Then Jehoshaphat feared, and set himself [determinedly, as his vital need] to seek the Lord; he proclaimed a fast in all Judah. And Judah gathered together to ask help from the Lord; even out of all the cities of Judah they came to seek the Lord [yearning for Him with all their desire]…Did not You, O our God, drive out the inhabitants of this land before Your people Israel and give it forever to the descendants of Abraham Your friend?…O our God, will You not exercise judgment upon them? For we have no might to stand against this great company that is coming against us. We do not know what to do, but our eyes are upon You.
– 2 Chronicles 20:3-4,7,12
By the time Jehoshaphat became the king, Judah was a small nation, and the surrounding nations could easily defeat them. We learn that the king brought in many reforms. The Bible records that and then says, After this, the Moabites, the Ammonites, and with them the Meunites came against Jehoshaphat to battle(20:1).
The most “sensible” thing would have been for the king to surrender and to forge some kind of treaty. There was no human way that such a small nation could defeat such large armies. In that context, we read that the king was afraid and why wouldn’t he be? But he didn’t stop with fear.
I want to make this point clear. To feel fear isn’t sin or failure or disobedience. In fact, we do well to think of fear as a warning to us. It’s a shout of danger. But then we must decide what to do with the fear. We can act; we can cringe; we can ignore it. King Jehoshaphat did the right thing: He set himself [determinedly, as his vital need] to seek the Lord (v. 3). He didn’t have answers, and he certainly wasn’t stupid enough to think that his tiny army could defeat his enemies. And that’s an important lesson for us to learn in our battles against Satan. Our enemy is powerful, and if we think we can defeat him by ourselves, we’re foolish and badly mistaken.
The king not only prayed, but he also proclaimed a fast throughout the entire land. The Bible goes on to say that he stood in the midst of the people and prayed for deliverance: For we have no might to stand against this great company that is coming against us. We do not know what to do, but our eyes are upon You (v. 12). That is exactly the prayer God wanted to hear. The people admitted they didn’t know what to do, that they couldn’t win, and that their only hope was in God’s deliverance.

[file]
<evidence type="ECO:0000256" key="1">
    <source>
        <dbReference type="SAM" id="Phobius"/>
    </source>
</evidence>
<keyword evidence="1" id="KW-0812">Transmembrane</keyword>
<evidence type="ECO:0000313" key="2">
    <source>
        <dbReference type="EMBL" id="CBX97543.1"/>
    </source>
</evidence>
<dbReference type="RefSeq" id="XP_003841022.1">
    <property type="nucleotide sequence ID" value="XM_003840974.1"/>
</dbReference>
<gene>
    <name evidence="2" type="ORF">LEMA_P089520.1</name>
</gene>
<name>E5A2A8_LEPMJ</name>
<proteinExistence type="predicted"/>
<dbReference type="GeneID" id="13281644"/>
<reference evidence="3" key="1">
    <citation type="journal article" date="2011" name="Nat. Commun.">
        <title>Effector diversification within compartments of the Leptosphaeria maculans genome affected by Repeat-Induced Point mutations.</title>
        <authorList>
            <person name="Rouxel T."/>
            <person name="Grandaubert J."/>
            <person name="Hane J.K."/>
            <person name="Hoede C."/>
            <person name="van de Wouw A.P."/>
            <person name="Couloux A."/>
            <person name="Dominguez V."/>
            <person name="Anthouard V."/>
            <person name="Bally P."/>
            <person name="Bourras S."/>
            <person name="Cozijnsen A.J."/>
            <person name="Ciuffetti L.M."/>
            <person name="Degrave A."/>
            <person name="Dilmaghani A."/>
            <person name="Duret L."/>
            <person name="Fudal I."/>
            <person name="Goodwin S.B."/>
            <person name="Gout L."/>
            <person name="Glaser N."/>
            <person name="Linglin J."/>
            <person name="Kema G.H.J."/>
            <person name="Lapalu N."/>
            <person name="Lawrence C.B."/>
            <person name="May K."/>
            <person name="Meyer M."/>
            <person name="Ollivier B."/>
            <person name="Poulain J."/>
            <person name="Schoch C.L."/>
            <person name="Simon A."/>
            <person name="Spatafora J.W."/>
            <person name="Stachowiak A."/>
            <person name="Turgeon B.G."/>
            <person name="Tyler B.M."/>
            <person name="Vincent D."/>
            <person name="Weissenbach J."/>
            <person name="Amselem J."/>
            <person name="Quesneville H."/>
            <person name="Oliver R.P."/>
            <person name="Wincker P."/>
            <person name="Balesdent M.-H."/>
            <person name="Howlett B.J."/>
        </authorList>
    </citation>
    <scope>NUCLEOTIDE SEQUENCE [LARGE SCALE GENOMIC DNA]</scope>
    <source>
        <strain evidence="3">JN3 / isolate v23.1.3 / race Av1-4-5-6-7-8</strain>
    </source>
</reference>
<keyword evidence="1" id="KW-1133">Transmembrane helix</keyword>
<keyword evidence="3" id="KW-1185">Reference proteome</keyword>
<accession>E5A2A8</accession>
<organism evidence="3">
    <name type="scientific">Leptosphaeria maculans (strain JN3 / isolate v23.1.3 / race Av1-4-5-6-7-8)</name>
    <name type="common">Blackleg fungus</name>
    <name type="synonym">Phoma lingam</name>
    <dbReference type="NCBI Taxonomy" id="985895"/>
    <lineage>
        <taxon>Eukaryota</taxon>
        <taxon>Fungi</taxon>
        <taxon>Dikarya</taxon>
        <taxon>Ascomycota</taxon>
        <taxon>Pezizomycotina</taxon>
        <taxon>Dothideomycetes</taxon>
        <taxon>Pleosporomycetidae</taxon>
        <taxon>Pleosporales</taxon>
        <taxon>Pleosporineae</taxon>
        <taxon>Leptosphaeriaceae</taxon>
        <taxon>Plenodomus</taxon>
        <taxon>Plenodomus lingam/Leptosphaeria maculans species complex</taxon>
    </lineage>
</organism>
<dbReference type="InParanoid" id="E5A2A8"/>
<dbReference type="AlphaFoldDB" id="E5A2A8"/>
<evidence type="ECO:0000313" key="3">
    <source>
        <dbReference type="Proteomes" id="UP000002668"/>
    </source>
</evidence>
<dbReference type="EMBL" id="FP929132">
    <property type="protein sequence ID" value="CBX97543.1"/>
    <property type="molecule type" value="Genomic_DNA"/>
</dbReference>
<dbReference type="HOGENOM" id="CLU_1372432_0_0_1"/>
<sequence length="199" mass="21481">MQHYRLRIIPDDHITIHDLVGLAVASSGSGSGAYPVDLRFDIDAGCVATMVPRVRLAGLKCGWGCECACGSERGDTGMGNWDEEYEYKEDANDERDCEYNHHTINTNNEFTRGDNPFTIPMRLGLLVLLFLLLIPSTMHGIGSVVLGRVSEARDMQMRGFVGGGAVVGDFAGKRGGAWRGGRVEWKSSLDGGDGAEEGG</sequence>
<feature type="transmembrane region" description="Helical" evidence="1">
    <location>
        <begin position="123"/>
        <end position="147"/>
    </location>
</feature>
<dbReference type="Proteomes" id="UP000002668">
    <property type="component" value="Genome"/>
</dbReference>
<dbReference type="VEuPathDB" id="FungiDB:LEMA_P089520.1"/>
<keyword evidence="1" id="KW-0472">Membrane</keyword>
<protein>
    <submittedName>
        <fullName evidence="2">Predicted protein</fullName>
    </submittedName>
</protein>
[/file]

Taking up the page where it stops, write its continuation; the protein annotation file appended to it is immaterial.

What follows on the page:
Just then, the Holy Spirit came upon a man named Jahaziel. He said, hearken, all Judah, you inhabitants of Jerusalem, and you King Jehoshaphat. The Lord says this to you: Be not afraid or dismayed at this great multitude; for the battle is not yours, but God’s ( v. 15). He went on to say, You shall not need to fight in this battle; take your positions, stand still, and see the deliverance of the Lord [Who is] with you…. Fear not nor be dismayed (v.l7). The account goes on to say that the people began to sing praises to God. When they did that, God had warriors from Mount Seir sneak in and kill Judah’s enemies so that none escaped.
That’s the biggest secret of winning the battles against your enemy. You acknowledge your fear—you can even call it “holy fear” because it pushes you to seek God. If you’re not really afraid (or worried) and don’t see the problem as bigger than yourself, why would you call for God’s help? But when it becomes overwhelming, you realize that you need divine help. Isaiah says it this way: When the enemy shall come in like a flood, the Spirit of the Lord will lift up a standard against him and put him to flight [for He will come like a rushing stream which the breath of the Lord drives] (Isaiah 59:19b).
When you cry out in holy fear, God hears and races to your rescue. That’s His promise, and He never breaks His promises to His own.
God, I’ve known fear, and too often I’ve concentrated on the fear and forgotten that it’s an opportunity to call on You so I can see Your hand of deliverance in my life. Give me holy fear so that I’ll always call on You in my times of trouble. In the name of Jesus Christ, I ask this. Amen.